Let's start with the big picture, the team.
In both 2003 and 2004, the Cardinals were slightly stronger against lefties than righties, both in terms of team record and batting average.
In 2003, their winning percentage was .528 against lefties (19-17) and .524 (66-60) against righties. In 2004, they registered a .667 mark in games with lefty opposition starters (26-13) and won at a .642 clip when righty starters appeared (79-44).
This year, the difference is substantially greater. The Cardinals' mark facing lefty starters is .519 (14-13) while they are winning at a .690 clip against righties (38-17).
What caused the substantial dip in won-loss record against left-handers this season? First of all, it looks to me like 2004 was a positive anomaly and 2005 is actually closer to the norm, albeit below average.
Let's look at the team's key individual performers, as they clearly illustrate the point.
In 2004, Scott Rolen and Jim Edmonds delivered their career-bests against left-handed pitchers. Last year, Rolen hit a whopping 74 points higher than his career average against lefties (.371 vs. .297). At the same time, Jim Edmonds was almost as impressive, as he hit 69 points higher against lefties compared to his career average versus them (.330 vs. .261). Let's not forget Albert Pujols, who in 2004 hit 46 points higher against lefties than his career mark against them (.379 vs. .333).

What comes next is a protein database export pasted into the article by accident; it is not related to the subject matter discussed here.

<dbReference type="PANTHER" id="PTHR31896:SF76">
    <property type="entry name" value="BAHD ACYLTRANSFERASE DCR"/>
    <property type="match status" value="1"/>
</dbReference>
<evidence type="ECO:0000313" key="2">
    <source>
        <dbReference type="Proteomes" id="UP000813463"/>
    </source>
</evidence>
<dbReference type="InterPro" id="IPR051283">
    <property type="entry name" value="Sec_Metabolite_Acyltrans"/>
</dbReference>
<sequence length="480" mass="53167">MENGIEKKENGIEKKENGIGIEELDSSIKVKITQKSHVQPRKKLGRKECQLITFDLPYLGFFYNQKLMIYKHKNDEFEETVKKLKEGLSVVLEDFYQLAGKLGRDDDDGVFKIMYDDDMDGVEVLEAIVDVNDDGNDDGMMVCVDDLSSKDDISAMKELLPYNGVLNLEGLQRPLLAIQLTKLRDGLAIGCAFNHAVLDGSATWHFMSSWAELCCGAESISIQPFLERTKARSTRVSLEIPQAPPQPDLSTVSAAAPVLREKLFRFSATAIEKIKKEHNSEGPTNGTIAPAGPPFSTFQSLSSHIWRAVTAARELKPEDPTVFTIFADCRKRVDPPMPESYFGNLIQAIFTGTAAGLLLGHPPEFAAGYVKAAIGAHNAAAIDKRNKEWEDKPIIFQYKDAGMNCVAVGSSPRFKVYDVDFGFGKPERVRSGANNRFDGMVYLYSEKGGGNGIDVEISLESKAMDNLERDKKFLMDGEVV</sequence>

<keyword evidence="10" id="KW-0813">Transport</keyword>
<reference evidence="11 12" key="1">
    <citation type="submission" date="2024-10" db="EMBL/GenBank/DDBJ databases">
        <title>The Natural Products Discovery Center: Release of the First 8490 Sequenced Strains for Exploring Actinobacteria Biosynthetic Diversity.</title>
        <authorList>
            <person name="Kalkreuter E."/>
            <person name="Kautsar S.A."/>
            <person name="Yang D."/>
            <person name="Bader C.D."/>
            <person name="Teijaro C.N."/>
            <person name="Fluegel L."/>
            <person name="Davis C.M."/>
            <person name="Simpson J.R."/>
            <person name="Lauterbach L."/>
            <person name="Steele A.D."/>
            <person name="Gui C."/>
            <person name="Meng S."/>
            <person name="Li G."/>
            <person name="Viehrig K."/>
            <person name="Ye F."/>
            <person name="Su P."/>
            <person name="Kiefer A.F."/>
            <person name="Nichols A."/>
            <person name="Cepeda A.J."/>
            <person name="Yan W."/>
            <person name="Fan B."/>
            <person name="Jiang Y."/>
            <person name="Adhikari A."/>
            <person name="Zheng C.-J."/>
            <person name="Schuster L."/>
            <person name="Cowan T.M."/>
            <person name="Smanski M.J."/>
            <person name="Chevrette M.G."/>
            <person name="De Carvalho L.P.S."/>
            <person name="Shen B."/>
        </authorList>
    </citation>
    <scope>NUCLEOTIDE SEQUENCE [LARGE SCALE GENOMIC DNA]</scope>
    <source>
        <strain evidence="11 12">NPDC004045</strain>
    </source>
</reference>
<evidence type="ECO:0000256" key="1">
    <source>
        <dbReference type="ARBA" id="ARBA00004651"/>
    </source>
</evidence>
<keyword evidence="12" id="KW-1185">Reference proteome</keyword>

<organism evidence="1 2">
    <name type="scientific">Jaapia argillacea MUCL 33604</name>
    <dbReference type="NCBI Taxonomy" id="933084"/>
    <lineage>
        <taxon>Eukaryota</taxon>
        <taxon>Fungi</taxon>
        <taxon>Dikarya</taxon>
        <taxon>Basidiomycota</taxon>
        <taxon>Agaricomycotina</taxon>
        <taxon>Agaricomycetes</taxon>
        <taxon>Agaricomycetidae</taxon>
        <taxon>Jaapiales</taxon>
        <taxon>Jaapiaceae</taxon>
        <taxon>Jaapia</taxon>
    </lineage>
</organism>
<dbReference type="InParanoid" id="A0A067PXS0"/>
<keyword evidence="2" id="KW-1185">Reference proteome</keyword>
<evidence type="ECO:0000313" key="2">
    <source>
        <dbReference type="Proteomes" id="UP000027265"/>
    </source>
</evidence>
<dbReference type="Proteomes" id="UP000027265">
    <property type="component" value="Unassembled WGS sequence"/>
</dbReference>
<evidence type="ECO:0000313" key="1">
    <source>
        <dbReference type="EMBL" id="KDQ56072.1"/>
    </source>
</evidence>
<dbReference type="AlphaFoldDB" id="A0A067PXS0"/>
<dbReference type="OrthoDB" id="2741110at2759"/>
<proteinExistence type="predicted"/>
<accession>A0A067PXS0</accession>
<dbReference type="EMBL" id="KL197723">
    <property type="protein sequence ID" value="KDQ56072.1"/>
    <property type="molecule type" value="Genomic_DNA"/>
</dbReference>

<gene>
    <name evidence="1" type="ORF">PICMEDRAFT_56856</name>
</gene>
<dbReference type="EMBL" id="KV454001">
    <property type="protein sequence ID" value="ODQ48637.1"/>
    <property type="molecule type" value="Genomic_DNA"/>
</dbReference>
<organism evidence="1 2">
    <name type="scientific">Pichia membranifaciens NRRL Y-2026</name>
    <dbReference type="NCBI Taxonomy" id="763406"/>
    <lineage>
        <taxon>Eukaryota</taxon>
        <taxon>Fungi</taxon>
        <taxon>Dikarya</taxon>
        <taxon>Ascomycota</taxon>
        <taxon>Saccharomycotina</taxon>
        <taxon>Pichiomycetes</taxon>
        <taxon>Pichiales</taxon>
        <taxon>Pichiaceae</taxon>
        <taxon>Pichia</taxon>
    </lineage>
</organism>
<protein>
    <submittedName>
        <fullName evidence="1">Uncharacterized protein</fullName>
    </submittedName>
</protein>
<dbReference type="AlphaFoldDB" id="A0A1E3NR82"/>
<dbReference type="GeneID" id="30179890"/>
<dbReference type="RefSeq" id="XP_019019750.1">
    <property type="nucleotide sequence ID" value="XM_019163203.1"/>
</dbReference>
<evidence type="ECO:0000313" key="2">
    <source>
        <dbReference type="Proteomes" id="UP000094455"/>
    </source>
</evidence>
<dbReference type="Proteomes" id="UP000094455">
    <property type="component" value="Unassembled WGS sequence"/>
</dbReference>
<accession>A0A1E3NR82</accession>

What does that say? In 2004, the "MV3" each had a huge year against lefties compared to their career norm. Is there any doubt the team won more frequently as a result?
On the other hand, this year, all three are significantly below their career averages against left-handed pitching. Albert is hitting 34 points under his career mark (.299 vs. .333). Rolen is 20 points under his career average at .277 (vs. .297). And, yes, Jim Edmonds is 15 points below his career mark, too (.246 vs. .261).
So, it is really pretty simple to me. The big three need to improve their hitting against left-handers to a mark closer to their long-standing averages and the Cardinals' win percentage against lefties will improve, too.
I picked up one other large difference in last years' team. The team leader in hitting against lefties in 2003 (.391) and third-best in 2004 (.366) was the departed Edgar Renteria.
So far, David Eckstein's .221 mark against lefties this season looks awfully weak compared to his predecessor's .366 rate last year. But, even so, there is hope for improvement, as Eckstein's career mark against lefthanders is a more respectable .279.
Could the Cardinals use another left-handed pitching masher? Sure, it wouldn't hurt. All I can say about that with any certainty is that it won't be Edgar Renteria.
But, the biggest need is for the current Cardinals big guns to pick up their performance against left-handers. When they do, just as the law of averages would seem to bear out, the team's record in this area will also improve.
Let's be patient.
Brian Walton can be reached via email at email@example.com.